Citi, JPM Best in Fixed Income: Greenwich Assoc.
Banks around the world are upgrading—or at the very least, maintaining—the talent and technology of their fixed-income platforms to take full advantage when volatility and client trading activity and revenues return.
The largest and highest-rated of these platforms belong to Citi and J.P. Morgan. Citi ranks No. 1 for the third consecutive year in terms of global fixed-income market share, with J.P. Morgan placing second. Goldman Sachs holds the No. 3 spot, followed by Barclays in fourth place and Bank of America Merrill Lynch and Morgan Stanley, which are tied for fifth. These banks are the 2017 Greenwich Share Leaders in Overall Global Fixed Income.
Citi and J.P. Morgan are also the 2017 Greenwich Quality Leaders in Overall Fixed Income Service, leading all competitors in client rankings of service quality in the Greenwich Associates annual Global Fixed-Income Investors Study. Citi wins the title of Quality Leader in both Global Fixed-Income Sales and Trading for the second year in a row, while J.P. Morgan is the 2017 Quality Leader in Global Fixed-Income Research.
Investments in Fixed Income, Industry-wide and Around the World
Recent action by the U.S. Federal Reserve has banks hoping that a long-awaited turn in the interest-rate cycle has begun, and that a pickup in volatility and trading volume could be on the horizon. “Banks both large and small are preparing to capitalize on any favorable changes to the business environment,” says Greenwich Associates Managing Director Frank Feenstra.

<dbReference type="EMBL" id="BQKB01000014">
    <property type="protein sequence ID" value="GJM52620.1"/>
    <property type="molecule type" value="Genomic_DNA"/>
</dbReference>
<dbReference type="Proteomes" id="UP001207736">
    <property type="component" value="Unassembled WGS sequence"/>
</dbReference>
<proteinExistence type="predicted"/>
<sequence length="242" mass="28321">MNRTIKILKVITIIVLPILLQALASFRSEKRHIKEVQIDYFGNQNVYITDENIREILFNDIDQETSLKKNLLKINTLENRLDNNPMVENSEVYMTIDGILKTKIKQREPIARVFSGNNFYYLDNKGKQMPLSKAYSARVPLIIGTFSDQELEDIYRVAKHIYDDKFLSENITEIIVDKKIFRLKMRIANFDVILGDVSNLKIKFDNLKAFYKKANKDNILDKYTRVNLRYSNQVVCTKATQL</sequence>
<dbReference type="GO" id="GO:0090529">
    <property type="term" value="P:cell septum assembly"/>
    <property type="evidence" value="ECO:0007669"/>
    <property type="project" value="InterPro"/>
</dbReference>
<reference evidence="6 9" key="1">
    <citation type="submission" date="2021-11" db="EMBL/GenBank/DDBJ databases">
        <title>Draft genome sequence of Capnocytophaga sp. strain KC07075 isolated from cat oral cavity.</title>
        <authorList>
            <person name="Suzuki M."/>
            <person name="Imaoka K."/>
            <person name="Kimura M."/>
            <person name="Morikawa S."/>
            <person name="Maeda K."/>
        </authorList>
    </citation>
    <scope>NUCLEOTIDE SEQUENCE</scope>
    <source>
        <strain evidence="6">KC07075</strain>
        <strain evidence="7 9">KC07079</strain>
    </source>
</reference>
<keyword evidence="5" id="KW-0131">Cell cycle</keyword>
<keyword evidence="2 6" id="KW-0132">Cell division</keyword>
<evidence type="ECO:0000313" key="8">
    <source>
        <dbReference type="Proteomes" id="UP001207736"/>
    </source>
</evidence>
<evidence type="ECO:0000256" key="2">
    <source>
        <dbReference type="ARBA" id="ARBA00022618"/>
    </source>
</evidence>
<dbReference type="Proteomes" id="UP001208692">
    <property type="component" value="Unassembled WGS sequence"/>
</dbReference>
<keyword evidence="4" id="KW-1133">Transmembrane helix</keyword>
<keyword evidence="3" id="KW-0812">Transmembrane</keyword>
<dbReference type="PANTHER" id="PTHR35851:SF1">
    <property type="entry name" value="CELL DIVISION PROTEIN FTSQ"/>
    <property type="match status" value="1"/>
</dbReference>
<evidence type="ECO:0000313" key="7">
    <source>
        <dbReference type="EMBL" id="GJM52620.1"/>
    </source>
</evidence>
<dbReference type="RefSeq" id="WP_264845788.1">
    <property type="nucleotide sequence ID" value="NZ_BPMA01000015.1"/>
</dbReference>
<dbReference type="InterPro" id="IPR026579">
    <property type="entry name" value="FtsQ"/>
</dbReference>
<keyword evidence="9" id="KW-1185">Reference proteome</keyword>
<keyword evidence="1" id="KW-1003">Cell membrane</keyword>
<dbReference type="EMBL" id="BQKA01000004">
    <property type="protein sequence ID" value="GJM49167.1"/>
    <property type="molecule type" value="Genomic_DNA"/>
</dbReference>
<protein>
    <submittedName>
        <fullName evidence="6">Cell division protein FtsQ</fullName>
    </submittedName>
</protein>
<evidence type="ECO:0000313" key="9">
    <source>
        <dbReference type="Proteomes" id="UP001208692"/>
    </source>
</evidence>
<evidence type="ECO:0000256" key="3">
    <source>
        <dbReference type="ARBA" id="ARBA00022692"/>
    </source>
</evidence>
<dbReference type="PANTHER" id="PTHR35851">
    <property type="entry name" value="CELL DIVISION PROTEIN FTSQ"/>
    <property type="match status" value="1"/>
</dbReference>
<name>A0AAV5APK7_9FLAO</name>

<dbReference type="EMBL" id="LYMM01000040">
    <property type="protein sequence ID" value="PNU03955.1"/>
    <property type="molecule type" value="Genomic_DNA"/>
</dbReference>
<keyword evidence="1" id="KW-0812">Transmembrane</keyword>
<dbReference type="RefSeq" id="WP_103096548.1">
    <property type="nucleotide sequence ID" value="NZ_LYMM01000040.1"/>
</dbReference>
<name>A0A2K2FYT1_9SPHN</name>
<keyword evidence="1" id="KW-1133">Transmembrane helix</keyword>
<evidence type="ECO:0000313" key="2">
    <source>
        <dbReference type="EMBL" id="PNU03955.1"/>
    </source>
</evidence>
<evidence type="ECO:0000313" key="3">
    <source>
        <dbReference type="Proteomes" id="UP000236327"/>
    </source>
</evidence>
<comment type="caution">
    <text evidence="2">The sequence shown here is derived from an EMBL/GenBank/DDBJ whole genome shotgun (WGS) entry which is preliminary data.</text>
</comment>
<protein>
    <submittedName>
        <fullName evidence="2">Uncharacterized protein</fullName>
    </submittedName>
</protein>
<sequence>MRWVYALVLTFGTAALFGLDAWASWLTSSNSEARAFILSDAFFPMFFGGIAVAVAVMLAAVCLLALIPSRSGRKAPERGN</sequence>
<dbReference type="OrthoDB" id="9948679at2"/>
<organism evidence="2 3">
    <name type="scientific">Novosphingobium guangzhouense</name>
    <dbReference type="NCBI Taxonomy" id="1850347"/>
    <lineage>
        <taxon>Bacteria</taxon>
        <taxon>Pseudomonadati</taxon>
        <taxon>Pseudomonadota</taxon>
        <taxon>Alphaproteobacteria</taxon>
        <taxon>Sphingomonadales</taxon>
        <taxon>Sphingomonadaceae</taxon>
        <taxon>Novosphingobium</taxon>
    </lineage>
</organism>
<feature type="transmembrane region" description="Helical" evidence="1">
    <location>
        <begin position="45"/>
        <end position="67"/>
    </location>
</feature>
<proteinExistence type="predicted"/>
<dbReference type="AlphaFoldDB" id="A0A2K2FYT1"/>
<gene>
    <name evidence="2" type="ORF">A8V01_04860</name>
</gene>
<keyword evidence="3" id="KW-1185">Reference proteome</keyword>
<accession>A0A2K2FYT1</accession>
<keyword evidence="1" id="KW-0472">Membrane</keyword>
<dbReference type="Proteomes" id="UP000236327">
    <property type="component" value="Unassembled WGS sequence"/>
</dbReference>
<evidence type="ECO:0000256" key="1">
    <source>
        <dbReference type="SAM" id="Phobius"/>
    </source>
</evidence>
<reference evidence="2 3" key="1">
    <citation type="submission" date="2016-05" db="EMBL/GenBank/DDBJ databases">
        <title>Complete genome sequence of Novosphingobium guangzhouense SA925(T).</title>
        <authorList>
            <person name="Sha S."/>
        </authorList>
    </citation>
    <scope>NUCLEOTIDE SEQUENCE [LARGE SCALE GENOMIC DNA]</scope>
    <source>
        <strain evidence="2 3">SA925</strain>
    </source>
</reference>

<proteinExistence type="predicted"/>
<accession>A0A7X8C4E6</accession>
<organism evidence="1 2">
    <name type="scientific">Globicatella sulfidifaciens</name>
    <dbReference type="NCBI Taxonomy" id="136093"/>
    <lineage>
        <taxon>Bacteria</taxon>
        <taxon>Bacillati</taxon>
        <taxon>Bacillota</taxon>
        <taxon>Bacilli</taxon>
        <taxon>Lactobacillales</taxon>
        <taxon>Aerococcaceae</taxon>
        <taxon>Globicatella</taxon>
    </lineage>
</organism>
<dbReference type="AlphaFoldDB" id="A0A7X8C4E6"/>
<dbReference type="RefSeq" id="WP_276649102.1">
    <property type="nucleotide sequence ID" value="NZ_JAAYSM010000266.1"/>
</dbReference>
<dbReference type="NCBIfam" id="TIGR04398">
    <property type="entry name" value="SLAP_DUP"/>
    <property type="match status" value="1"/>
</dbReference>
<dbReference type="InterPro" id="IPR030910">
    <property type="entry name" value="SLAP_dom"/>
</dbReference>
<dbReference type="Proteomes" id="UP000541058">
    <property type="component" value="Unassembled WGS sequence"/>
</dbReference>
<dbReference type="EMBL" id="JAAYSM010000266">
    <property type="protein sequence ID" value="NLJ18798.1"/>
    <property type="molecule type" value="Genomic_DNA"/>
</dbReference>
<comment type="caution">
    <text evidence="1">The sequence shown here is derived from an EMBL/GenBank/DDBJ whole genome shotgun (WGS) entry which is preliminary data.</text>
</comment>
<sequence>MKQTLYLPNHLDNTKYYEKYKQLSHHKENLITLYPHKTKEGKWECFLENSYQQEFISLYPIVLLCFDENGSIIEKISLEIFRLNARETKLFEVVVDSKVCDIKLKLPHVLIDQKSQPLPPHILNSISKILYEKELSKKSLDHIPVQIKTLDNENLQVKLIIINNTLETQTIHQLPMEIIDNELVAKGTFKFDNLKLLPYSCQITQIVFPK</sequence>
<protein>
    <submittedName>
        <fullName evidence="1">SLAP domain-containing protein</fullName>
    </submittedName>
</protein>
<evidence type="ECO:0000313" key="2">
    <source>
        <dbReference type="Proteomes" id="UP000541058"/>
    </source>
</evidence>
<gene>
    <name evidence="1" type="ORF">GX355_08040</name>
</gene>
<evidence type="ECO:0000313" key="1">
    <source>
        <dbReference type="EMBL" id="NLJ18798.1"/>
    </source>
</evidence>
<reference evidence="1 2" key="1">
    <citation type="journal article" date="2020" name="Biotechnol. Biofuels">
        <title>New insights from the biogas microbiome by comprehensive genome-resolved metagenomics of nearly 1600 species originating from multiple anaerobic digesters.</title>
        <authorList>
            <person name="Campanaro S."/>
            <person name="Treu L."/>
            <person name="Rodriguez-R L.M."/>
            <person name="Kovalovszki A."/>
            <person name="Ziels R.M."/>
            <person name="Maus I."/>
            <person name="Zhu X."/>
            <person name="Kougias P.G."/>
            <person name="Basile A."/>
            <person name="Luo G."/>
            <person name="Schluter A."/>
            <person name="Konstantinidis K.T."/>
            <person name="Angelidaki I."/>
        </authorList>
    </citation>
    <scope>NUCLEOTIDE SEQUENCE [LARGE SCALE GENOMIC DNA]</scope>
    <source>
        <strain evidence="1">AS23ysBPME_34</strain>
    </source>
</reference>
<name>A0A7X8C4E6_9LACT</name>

In Europe, some of the region’s largest banks have recovered from post-crisis stumbles and are committing to the fixed-income business with increased strategic focus and staffing. In both Europe and North America, banks not usually considered bulge-bracket players are investing and looking to expand—not only in their home markets, but also internationally.
ETF investors continued to trim their equity exposure.
Nearly 80% of firms struggle to understand firm-wide limits and counterparty exposure.
MiFID II has increased interest in updating fixed income technology.
The proposal raises dissemination caps and adds large-trade delays.
SFTR is the equivalent of MiFID II for securities financing.